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The BBC's Jacky Rowland reports
"The government has banned fishing from the Danube"
 real 28k

BBC's Europe correspondent Colin Blane
"The argument goes on about who is responsible for what has become an ecological catastrophe"
 real 28k

Thursday, 17 February, 2000, 19:48 GMT
EU to examine cyanide spill

EU Environmental Commissioner Margot Wallstroem Ms Wallstroem visited affected areas in Hungary


The European Union is to send a task force to help tackle the cyanide spill that has killed fish and birds in tributaries of the River Danube.

The EU environment commissioner, Margot Wallstrom, said international experts would be sent to the area to find out what happened and how such a catastrophe could be prevented in future.


Whoever is responsible for the pollution should pay - that is our starting point
Margot Wallstrom
"We need an international task force to be formed to evaluate the damage and diminish the effects," she said.

On 30 January, 100,000 cubic metres of contaminated water burst through a dam at a gold mining works in northern Romania. It has since travelled 1000km through Hungary and Yugoslavia, where it has now entered the Danube.

The spill killed off wildlife in the affected rivers, and poisoned drinking water supplies. The cost of the clean-up and possible compensation could run into hundreds of thousands of dollars.

Polluter pays

Ms Wallstrom is the first high-ranking EU official to tour the scene of what has been called the worst ecological disaster to hit Europe since the Chernobyl disaster in 1986.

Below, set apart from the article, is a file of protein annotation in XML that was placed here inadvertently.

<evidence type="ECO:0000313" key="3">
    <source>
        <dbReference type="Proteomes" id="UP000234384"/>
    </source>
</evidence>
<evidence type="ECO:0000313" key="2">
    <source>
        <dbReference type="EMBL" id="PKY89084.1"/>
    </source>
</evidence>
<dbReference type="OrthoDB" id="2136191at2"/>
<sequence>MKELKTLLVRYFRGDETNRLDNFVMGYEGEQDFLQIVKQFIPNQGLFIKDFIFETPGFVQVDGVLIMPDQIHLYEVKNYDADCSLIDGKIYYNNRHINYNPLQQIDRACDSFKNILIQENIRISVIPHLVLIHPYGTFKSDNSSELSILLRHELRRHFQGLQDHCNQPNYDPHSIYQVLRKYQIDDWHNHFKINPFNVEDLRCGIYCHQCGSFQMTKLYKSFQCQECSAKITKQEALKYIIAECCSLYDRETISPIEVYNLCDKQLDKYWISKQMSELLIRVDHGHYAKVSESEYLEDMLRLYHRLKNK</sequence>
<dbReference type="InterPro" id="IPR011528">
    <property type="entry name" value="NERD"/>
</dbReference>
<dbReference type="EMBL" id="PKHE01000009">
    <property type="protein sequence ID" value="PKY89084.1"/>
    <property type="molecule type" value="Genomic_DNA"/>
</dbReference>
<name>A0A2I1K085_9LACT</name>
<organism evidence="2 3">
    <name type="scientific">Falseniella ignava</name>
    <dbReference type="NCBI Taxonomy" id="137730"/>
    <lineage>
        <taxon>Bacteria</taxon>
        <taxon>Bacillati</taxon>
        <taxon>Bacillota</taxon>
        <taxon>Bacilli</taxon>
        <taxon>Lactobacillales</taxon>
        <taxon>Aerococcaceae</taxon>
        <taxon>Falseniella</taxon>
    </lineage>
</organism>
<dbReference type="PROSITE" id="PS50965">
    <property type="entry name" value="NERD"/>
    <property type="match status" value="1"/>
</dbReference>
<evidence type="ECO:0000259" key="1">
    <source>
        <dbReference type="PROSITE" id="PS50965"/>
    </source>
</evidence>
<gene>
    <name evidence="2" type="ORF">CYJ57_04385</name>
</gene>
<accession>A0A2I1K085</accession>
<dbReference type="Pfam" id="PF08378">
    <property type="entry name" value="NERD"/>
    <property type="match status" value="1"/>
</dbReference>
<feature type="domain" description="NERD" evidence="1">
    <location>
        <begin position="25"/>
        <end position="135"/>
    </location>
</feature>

Belgrade fisherman with dead fish from the Danube Thousands of fish died of cyanide poisoning
Although the EU would not get involved in efforts by Hungary, Romania and other countries to obtain compensation, Ms Wallstroem said it would be supportive.

"Whoever is responsible for the pollution should pay - that is our starting point."

She added that the EU could send experts to help Hungary and Romania, and might help fund the clean-up effort.

EU to help

The commissioner criticised the Australian firm Esmeralda Exploration - which co-owns the mine with the Romanian Government - for trying to down play the effects of the spill.

Banner-waving protesters on the banks of the River Tisza Protesters living near the River Tisza demanded action
"They have to be prudent in what they are saying. This is a serious environmental accident. For the people who depend on this water, it is a catastrophe," she said.

Officials at the mining company have said they would fight any compensation claims.

Esmeralda chairman Brett Montgomery said on Thursday: "Quite clearly there has been contamination of parts of the river system in the region, and my heart goes out to those who may be suffering."

"I stress, however, that there is no evidence to confirm that the contamination and the damage said to have been caused is as a result of the tailings dam overflow."

'Bleach to blame'

The company's scepticism was backed by the director of the Romanian water commission, Petre Marinescu, who said it was bleach that had contaminated the rivers.


They poured a certain amount of sodium hypochlorite into the Lapus river, to neutralise the cyanide.
Petre Marinescu
Some authorities in the region had used bleach to neutralise the initial cyanide spill, he said.

"They poured a certain amount of sodium hypochlorite into the Lapus river, to neutralise the cyanide.

"Now this substance contains also unbound chlorine, and it was the latter, probably, that made the fish dizzy and look as if they had been poisoned."

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See also:
14 Feb 00 |  Europe
Death of a river
14 Feb 00 |  Europe
Romania cautious on cyanide risk
13 Feb 00 |  Europe
Cyanide spill reaches Danube
11 Feb 00 |  Media reports
Hungary's shock at cyanide disaster
10 Feb 00 |  Europe
Cyanide spill wreaks havoc

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